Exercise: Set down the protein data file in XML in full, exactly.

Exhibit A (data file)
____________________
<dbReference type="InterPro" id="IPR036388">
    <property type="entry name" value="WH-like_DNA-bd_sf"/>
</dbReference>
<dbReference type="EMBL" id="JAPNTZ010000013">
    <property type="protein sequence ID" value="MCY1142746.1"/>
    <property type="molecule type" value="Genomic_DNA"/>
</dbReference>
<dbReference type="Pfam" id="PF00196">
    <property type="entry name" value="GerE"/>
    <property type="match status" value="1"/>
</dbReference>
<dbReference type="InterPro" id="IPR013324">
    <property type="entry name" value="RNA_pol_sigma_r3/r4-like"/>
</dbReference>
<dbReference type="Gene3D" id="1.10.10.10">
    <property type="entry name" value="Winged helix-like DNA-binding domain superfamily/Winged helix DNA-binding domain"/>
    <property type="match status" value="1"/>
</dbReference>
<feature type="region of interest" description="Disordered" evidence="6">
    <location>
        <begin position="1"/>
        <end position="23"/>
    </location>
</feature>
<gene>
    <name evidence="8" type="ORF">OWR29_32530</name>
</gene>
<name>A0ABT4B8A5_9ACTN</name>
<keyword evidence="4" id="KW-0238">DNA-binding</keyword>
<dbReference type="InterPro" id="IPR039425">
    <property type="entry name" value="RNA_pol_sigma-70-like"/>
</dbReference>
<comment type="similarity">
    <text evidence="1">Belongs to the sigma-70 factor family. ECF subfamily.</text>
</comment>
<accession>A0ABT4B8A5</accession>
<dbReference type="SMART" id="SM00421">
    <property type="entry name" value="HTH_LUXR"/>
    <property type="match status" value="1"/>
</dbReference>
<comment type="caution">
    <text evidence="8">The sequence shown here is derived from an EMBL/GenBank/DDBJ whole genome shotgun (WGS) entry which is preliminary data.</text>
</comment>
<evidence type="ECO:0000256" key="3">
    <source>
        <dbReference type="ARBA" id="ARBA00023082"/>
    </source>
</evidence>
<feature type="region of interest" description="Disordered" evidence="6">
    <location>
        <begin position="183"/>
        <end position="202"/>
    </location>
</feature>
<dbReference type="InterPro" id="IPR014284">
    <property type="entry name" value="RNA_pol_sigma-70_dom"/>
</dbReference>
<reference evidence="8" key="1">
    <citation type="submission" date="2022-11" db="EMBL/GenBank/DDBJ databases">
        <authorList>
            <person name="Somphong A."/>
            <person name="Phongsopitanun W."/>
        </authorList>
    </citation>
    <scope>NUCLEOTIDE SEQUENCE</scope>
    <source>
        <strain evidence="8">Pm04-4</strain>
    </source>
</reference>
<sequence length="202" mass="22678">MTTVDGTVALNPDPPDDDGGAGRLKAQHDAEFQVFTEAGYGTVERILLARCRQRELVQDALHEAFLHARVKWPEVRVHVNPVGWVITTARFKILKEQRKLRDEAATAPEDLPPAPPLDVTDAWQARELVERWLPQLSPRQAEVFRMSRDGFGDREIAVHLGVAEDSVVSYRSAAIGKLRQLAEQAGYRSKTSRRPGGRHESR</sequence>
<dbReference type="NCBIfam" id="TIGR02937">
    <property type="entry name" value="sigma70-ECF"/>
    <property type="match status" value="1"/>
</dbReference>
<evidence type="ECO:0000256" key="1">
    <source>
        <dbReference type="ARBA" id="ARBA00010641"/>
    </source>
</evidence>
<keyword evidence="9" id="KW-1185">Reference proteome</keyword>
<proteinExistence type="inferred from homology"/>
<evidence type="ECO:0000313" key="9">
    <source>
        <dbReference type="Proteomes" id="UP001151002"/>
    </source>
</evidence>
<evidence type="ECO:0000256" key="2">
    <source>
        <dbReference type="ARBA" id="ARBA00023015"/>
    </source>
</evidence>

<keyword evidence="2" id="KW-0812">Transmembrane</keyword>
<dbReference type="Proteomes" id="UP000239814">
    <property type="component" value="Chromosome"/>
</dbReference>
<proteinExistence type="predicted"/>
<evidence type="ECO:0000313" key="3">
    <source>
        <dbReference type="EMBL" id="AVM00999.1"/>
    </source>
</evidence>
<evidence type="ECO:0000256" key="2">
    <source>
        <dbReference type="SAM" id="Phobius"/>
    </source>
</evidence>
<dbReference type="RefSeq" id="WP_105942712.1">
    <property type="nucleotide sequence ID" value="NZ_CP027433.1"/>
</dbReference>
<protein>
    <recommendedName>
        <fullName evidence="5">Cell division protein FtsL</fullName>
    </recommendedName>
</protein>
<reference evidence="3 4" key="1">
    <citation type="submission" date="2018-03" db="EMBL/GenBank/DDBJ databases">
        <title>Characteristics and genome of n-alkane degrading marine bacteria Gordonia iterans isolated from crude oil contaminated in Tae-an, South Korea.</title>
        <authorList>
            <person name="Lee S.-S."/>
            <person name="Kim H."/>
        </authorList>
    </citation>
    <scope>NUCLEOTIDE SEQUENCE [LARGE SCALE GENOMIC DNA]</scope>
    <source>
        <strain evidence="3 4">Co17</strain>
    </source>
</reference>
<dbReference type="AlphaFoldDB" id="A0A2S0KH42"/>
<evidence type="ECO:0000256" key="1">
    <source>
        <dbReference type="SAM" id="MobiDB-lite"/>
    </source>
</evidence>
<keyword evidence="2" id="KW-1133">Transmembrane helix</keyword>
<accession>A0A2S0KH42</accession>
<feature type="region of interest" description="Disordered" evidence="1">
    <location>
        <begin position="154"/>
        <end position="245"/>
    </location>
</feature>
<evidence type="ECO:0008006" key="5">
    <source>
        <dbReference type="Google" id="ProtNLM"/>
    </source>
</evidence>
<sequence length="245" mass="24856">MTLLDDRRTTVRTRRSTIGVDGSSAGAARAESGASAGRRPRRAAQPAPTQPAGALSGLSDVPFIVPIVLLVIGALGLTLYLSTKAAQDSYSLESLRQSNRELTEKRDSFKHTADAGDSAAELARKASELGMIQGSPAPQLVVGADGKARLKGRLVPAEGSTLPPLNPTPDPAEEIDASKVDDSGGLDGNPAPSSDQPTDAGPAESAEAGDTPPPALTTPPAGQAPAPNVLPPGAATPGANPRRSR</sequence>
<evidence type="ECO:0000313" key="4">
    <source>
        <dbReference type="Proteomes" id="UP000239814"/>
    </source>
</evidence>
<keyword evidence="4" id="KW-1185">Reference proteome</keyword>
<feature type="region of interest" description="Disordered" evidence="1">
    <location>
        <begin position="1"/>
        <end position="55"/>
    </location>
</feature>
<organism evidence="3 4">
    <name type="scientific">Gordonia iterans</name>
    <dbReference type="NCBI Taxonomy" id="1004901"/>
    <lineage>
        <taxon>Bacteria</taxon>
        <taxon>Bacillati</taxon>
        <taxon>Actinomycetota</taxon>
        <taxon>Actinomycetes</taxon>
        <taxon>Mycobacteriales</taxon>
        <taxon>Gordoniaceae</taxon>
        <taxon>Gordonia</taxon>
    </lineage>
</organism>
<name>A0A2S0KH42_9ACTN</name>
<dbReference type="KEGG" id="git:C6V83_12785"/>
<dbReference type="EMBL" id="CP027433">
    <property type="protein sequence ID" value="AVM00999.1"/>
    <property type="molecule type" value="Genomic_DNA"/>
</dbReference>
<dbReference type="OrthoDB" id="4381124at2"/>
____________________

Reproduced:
<dbReference type="InterPro" id="IPR036388">
    <property type="entry name" value="WH-like_DNA-bd_sf"/>
</dbReference>
<dbReference type="EMBL" id="JAPNTZ010000013">
    <property type="protein sequence ID" value="MCY1142746.1"/>
    <property type="molecule type" value="Genomic_DNA"/>
</dbReference>
<dbReference type="Pfam" id="PF00196">
    <property type="entry name" value="GerE"/>
    <property type="match status" value="1"/>
</dbReference>
<dbReference type="InterPro" id="IPR013324">
    <property type="entry name" value="RNA_pol_sigma_r3/r4-like"/>
</dbReference>
<dbReference type="Gene3D" id="1.10.10.10">
    <property type="entry name" value="Winged helix-like DNA-binding domain superfamily/Winged helix DNA-binding domain"/>
    <property type="match status" value="1"/>
</dbReference>
<feature type="region of interest" description="Disordered" evidence="6">
    <location>
        <begin position="1"/>
        <end position="23"/>
    </location>
</feature>
<gene>
    <name evidence="8" type="ORF">OWR29_32530</name>
</gene>
<name>A0ABT4B8A5_9ACTN</name>
<keyword evidence="4" id="KW-0238">DNA-binding</keyword>
<dbReference type="InterPro" id="IPR039425">
    <property type="entry name" value="RNA_pol_sigma-70-like"/>
</dbReference>
<comment type="similarity">
    <text evidence="1">Belongs to the sigma-70 factor family. ECF subfamily.</text>
</comment>
<accession>A0ABT4B8A5</accession>
<dbReference type="SMART" id="SM00421">
    <property type="entry name" value="HTH_LUXR"/>
    <property type="match status" value="1"/>
</dbReference>
<comment type="caution">
    <text evidence="8">The sequence shown here is derived from an EMBL/GenBank/DDBJ whole genome shotgun (WGS) entry which is preliminary data.</text>
</comment>
<evidence type="ECO:0000256" key="3">
    <source>
        <dbReference type="ARBA" id="ARBA00023082"/>
    </source>
</evidence>
<feature type="region of interest" description="Disordered" evidence="6">
    <location>
        <begin position="183"/>
        <end position="202"/>
    </location>
</feature>
<dbReference type="InterPro" id="IPR014284">
    <property type="entry name" value="RNA_pol_sigma-70_dom"/>
</dbReference>
<reference evidence="8" key="1">
    <citation type="submission" date="2022-11" db="EMBL/GenBank/DDBJ databases">
        <authorList>
            <person name="Somphong A."/>
            <person name="Phongsopitanun W."/>
        </authorList>
    </citation>
    <scope>NUCLEOTIDE SEQUENCE</scope>
    <source>
        <strain evidence="8">Pm04-4</strain>
    </source>
</reference>
<sequence length="202" mass="22678">MTTVDGTVALNPDPPDDDGGAGRLKAQHDAEFQVFTEAGYGTVERILLARCRQRELVQDALHEAFLHARVKWPEVRVHVNPVGWVITTARFKILKEQRKLRDEAATAPEDLPPAPPLDVTDAWQARELVERWLPQLSPRQAEVFRMSRDGFGDREIAVHLGVAEDSVVSYRSAAIGKLRQLAEQAGYRSKTSRRPGGRHESR</sequence>
<dbReference type="NCBIfam" id="TIGR02937">
    <property type="entry name" value="sigma70-ECF"/>
    <property type="match status" value="1"/>
</dbReference>
<evidence type="ECO:0000256" key="1">
    <source>
        <dbReference type="ARBA" id="ARBA00010641"/>
    </source>
</evidence>
<keyword evidence="9" id="KW-1185">Reference proteome</keyword>
<proteinExistence type="inferred from homology"/>
<evidence type="ECO:0000313" key="9">
    <source>
        <dbReference type="Proteomes" id="UP001151002"/>
    </source>
</evidence>
<evidence type="ECO:0000256" key="2">
    <source>
        <dbReference type="ARBA" id="ARBA00023015"/>
    </source>
</evidence>

<keyword evidence="2" id="KW-0812">Transmembrane</keyword>
<dbReference type="Proteomes" id="UP000239814">
    <property type="component" value="Chromosome"/>
</dbReference>
<proteinExistence type="predicted"/>
<evidence type="ECO:0000313" key="3">
    <source>
        <dbReference type="EMBL" id="AVM00999.1"/>
    </source>
</evidence>
<evidence type="ECO:0000256" key="2">
    <source>
        <dbReference type="SAM" id="Phobius"/>
    </source>
</evidence>
<dbReference type="RefSeq" id="WP_105942712.1">
    <property type="nucleotide sequence ID" value="NZ_CP027433.1"/>
</dbReference>
<protein>
    <recommendedName>
        <fullName evidence="5">Cell division protein FtsL</fullName>
    </recommendedName>
</protein>
<reference evidence="3 4" key="1">
    <citation type="submission" date="2018-03" db="EMBL/GenBank/DDBJ databases">
        <title>Characteristics and genome of n-alkane degrading marine bacteria Gordonia iterans isolated from crude oil contaminated in Tae-an, South Korea.</title>
        <authorList>
            <person name="Lee S.-S."/>
            <person name="Kim H."/>
        </authorList>
    </citation>
    <scope>NUCLEOTIDE SEQUENCE [LARGE SCALE GENOMIC DNA]</scope>
    <source>
        <strain evidence="3 4">Co17</strain>
    </source>
</reference>
<dbReference type="AlphaFoldDB" id="A0A2S0KH42"/>
<evidence type="ECO:0000256" key="1">
    <source>
        <dbReference type="SAM" id="MobiDB-lite"/>
    </source>
</evidence>
<keyword evidence="2" id="KW-1133">Transmembrane helix</keyword>
<accession>A0A2S0KH42</accession>
<feature type="region of interest" description="Disordered" evidence="1">
    <location>
        <begin position="154"/>
        <end position="245"/>
    </location>
</feature>
<evidence type="ECO:0008006" key="5">
    <source>
        <dbReference type="Google" id="ProtNLM"/>
    </source>
</evidence>
<sequence length="245" mass="24856">MTLLDDRRTTVRTRRSTIGVDGSSAGAARAESGASAGRRPRRAAQPAPTQPAGALSGLSDVPFIVPIVLLVIGALGLTLYLSTKAAQDSYSLESLRQSNRELTEKRDSFKHTADAGDSAAELARKASELGMIQGSPAPQLVVGADGKARLKGRLVPAEGSTLPPLNPTPDPAEEIDASKVDDSGGLDGNPAPSSDQPTDAGPAESAEAGDTPPPALTTPPAGQAPAPNVLPPGAATPGANPRRSR</sequence>
<evidence type="ECO:0000313" key="4">
    <source>
        <dbReference type="Proteomes" id="UP000239814"/>
    </source>
</evidence>
<keyword evidence="4" id="KW-1185">Reference proteome</keyword>
<feature type="region of interest" description="Disordered" evidence="1">
    <location>
        <begin position="1"/>
        <end position="55"/>
    </location>
</feature>
<organism evidence="3 4">
    <name type="scientific">Gordonia iterans</name>
    <dbReference type="NCBI Taxonomy" id="1004901"/>
    <lineage>
        <taxon>Bacteria</taxon>
        <taxon>Bacillati</taxon>
        <taxon>Actinomycetota</taxon>
        <taxon>Actinomycetes</taxon>
        <taxon>Mycobacteriales</taxon>
        <taxon>Gordoniaceae</taxon>
        <taxon>Gordonia</taxon>
    </lineage>
</organism>
<name>A0A2S0KH42_9ACTN</name>
<dbReference type="KEGG" id="git:C6V83_12785"/>
<dbReference type="EMBL" id="CP027433">
    <property type="protein sequence ID" value="AVM00999.1"/>
    <property type="molecule type" value="Genomic_DNA"/>
</dbReference>
<dbReference type="OrthoDB" id="4381124at2"/>